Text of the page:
Yippee-ki-yay-mother-Russia.  I know it’s not an intellectual thing to say, but I LOVE action movies. Especially action movies with big strong handsome men who save the world from the bad guys.  Today, Bruce Willis‘ new (DieHard5) movie “A Good Day to Die Hard,” hits movie theatres around town.

If I didn’t have this stupid back trouble we’d probably be having a Valentine’s Day date night, going to see this movie after sushi at Mizu.  sigh.  You can watch the initial trailer here.

This article/video today from Huffpo Live, Bruce Willis Talks Getting Sober, describes how Willis says in a recent interview that he started drinking again.

“I had been sober [for a while]. But once I realized that I wasn’t gonna run myself off the pier of life with alcohol, drinking vodka out of the bottle every day … I have wine now, mostly when I eat.”

The knee-jerk (maybe when we’re being a little “holier-than-thou”) reaction from those of us in the “recovery community” is to gasp at this type of statement, especially coming from a celebrity.  Doesn’t he know once an alcoholic always an alcoholic?  What if he makes other alcoholics think they too can have wine with meals? Wine with meals—harmftt! Denial.

But what does Bruce Willis drinking again have to do with my own recovery–nada.  It just makes me tense up a little, hoping he doesn’t get drunk in public and mess up a good thing.

We have to remember that by nature we alcoholics drink mostly because we like the effect it has on us. And even after a long period of sobriety, if we decide to take a drink–however nonchalantly, innocently–we’re eventually right back where we left off. And we love it.  That feeling that to us surpasses all understanding…the buzz. I don’t think this is what Jesus was talking about in Philippians 4:7.

To an alcoholic, a buzz is not just a buzz.  A buzz is a spiritual experience.

Heather King (she is a Catholic contemplative and sober writer-find her at Shirt of Flame.) describes this perfectly in an interview she did back in 2010 with Monsignor Lorenzo Albacete and Crossroads Cultural Center,

“The first time I drank was a religious experience. Unfortunately for an alcoholic who has this neurological mis-wiring, neurological glitch such that when you take a drink you’ve ceded all free will. Eventually this mental obsession, physical craving (it might take a while) is going to set up, and it progresses. But the very first time I drank, it was that feeling I’d looked for my whole life—I love everybody; everybody loves me. And it lasted a very short period of time before I had a Dr. Jekyll/Mr. Hyde personality.” Heather King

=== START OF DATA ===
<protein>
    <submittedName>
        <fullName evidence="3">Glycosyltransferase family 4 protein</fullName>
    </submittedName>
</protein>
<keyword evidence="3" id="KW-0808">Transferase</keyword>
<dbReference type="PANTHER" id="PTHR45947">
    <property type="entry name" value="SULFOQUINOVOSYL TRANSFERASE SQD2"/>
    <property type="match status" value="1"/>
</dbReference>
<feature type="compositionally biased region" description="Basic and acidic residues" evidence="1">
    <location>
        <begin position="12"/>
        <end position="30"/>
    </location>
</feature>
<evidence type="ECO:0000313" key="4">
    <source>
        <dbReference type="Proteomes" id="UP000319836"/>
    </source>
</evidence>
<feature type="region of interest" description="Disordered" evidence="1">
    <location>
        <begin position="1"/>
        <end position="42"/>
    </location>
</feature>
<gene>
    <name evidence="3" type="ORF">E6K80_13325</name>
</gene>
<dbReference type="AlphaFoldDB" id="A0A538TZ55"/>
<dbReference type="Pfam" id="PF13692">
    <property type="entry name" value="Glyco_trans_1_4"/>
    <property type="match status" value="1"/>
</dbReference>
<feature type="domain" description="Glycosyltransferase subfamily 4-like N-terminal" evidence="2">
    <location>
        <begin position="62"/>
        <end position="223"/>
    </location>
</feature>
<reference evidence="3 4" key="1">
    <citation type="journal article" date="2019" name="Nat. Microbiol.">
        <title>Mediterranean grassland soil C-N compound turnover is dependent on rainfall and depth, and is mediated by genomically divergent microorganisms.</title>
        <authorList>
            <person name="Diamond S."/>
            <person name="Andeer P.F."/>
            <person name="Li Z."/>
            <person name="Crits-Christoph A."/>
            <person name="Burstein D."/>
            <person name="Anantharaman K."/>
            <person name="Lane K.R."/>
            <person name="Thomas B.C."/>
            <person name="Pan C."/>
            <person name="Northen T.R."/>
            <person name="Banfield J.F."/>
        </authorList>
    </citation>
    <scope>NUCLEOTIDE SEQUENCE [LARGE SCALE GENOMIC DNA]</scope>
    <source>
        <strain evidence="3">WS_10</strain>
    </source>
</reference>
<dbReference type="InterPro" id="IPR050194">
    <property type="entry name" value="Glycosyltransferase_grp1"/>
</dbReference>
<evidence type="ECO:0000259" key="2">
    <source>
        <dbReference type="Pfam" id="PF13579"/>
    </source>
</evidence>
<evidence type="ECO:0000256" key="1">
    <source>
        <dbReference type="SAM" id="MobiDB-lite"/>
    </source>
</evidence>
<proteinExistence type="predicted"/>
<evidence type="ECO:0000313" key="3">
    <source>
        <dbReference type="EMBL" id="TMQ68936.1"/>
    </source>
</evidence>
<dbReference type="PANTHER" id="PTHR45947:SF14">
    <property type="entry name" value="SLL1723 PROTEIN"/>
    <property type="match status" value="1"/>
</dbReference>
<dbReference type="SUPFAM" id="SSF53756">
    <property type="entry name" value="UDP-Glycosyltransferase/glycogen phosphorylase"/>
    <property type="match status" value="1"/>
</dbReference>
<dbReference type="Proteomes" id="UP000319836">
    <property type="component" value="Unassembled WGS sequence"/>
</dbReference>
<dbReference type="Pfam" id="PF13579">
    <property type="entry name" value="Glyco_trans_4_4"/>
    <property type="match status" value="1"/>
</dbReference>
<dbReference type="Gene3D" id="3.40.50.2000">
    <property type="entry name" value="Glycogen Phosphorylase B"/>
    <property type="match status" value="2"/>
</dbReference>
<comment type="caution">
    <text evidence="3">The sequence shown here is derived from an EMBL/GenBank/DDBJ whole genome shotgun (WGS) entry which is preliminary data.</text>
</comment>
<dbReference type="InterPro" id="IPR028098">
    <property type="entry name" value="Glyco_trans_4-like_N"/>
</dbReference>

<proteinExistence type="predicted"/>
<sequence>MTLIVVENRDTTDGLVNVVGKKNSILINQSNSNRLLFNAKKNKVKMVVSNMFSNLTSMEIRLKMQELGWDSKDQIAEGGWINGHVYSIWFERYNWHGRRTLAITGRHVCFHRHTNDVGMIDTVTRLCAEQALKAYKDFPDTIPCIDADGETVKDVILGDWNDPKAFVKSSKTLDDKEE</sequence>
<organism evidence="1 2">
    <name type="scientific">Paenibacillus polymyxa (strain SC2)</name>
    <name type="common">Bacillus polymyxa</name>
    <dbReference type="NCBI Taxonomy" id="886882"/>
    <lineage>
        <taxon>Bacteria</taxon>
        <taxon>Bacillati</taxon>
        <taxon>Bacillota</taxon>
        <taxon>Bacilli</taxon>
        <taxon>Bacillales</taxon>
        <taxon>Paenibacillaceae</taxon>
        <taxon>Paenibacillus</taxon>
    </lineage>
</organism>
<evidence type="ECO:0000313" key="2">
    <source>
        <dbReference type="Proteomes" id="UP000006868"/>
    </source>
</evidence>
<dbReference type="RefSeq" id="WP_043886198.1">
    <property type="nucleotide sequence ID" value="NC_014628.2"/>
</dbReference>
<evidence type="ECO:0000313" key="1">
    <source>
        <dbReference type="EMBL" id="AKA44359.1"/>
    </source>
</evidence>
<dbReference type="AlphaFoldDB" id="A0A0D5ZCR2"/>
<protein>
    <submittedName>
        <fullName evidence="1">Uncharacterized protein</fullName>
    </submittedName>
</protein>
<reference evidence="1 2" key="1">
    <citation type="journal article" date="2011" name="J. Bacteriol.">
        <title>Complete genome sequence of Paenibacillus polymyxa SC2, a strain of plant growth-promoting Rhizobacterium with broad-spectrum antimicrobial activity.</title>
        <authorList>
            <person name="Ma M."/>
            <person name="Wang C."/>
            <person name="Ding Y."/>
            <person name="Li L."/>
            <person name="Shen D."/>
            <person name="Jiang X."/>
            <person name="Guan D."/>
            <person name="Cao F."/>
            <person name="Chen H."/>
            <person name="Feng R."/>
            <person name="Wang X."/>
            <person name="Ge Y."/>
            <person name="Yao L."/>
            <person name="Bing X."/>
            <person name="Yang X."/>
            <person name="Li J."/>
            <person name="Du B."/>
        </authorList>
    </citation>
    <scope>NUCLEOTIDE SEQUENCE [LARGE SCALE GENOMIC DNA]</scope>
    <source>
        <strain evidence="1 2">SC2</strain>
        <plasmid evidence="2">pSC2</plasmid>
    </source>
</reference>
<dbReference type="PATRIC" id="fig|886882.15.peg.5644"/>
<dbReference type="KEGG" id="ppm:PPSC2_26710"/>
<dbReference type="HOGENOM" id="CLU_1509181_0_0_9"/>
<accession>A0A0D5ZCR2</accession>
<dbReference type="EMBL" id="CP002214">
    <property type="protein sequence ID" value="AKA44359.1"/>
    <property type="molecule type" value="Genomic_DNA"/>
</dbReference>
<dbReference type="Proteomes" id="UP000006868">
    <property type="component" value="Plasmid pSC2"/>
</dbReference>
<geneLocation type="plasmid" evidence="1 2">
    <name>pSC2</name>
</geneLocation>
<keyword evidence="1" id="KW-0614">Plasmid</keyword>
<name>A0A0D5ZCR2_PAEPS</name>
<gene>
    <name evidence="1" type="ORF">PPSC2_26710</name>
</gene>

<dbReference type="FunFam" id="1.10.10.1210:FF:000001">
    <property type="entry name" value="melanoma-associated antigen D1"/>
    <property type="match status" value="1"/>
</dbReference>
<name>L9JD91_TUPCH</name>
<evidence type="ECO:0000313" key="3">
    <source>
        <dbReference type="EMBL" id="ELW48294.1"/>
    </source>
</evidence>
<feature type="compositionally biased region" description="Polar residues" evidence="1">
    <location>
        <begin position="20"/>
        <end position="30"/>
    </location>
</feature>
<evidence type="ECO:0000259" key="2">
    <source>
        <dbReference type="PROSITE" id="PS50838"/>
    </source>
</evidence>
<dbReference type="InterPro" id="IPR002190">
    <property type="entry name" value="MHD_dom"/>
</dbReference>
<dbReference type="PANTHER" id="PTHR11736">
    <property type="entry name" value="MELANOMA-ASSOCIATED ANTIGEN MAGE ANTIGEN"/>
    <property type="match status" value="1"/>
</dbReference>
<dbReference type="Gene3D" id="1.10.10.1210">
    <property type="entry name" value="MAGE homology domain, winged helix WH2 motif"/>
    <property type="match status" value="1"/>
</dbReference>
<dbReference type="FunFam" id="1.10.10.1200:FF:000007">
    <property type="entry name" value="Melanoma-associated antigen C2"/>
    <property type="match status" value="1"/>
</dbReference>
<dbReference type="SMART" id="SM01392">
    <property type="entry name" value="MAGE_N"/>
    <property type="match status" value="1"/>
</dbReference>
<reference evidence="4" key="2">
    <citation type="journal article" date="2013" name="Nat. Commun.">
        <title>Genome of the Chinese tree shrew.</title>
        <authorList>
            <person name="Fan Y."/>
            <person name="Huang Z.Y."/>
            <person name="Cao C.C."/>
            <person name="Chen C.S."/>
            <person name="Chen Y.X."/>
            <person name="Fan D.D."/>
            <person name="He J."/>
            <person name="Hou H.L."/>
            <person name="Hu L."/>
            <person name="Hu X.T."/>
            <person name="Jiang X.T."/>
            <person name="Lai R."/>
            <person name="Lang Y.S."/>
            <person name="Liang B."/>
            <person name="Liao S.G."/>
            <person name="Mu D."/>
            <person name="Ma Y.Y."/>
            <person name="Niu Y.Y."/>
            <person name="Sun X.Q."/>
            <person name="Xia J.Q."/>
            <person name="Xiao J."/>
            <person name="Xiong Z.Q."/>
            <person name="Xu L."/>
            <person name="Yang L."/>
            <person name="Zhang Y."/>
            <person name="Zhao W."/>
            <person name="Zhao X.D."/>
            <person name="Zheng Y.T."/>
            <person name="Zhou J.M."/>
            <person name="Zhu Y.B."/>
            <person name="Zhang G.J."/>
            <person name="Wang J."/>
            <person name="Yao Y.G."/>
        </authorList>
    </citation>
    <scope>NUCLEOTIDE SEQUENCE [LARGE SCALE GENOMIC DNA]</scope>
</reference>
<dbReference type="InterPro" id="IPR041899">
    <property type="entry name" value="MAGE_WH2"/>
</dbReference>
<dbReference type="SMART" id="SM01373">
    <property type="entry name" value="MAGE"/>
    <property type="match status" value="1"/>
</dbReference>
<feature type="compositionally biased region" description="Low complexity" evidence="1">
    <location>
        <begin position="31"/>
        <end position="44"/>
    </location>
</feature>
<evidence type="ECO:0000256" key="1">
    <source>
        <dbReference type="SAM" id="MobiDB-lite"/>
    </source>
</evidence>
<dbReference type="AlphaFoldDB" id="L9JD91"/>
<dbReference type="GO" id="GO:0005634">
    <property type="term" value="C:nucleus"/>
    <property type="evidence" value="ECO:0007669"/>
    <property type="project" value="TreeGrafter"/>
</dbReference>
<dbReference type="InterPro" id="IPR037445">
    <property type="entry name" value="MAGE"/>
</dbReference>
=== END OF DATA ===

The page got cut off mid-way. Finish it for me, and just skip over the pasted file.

It’s not about what kind of alcohol I drink; it’s about the effect the alcohol has on my brain, the brain of an alcoholic.  To understand the neurological workings of an alcoholic brain, click here.

Cover of next month’s (March 2013) GQ Magazine

I was 3 years sober when I decided to “have a glass of wine with dinner.”  Why not?  I can handle it.  I hadn’t drank in three whole years–so obviously, I’d licked this thing.  So on our anniversary in 2009, at a romantic bed and breakfast in the North Georgia mountains, I had a yummy glass of red wine.  Then I had two chardonnays with dinner.

I woke up the next morning and told my husband, “It’s no big deal, honey. I like being sober better. That was a fluke.”

A week later, I had wine when my husband and I went out for sushi.  A couple of weeks after that I had several beers at our neighborhood Christmas party. Within three months I was back to my old ways, drinking every evening, trudging through the days, hung over.

Two people can drink the same drink, the same amount.  The alcoholic has an entirely different internal biological chemical experience than the non-alcoholic.  For you non-alcoholics out there, you’re missing out!  lol.  But seriously, I hope Bruce succeeds in his “controlled drinking” experiment.  He’s a bigger man than I.  It took me a couple of years to get back on track after deciding it was okay to have a little wine with meals.

As a “word girl,” I immediately noticed his use of the word, “mostly.”  At least he’s honest.  Mostly he only drinks wine with meals, but sometimes he drinks it all by its self.  That’s when the best buzzes happen–on empty stomachs.

Here is a blog post from a couple of weeks ago talking about how “real men” (yes, that included Bruce Willis) do get sober.  Not anymore.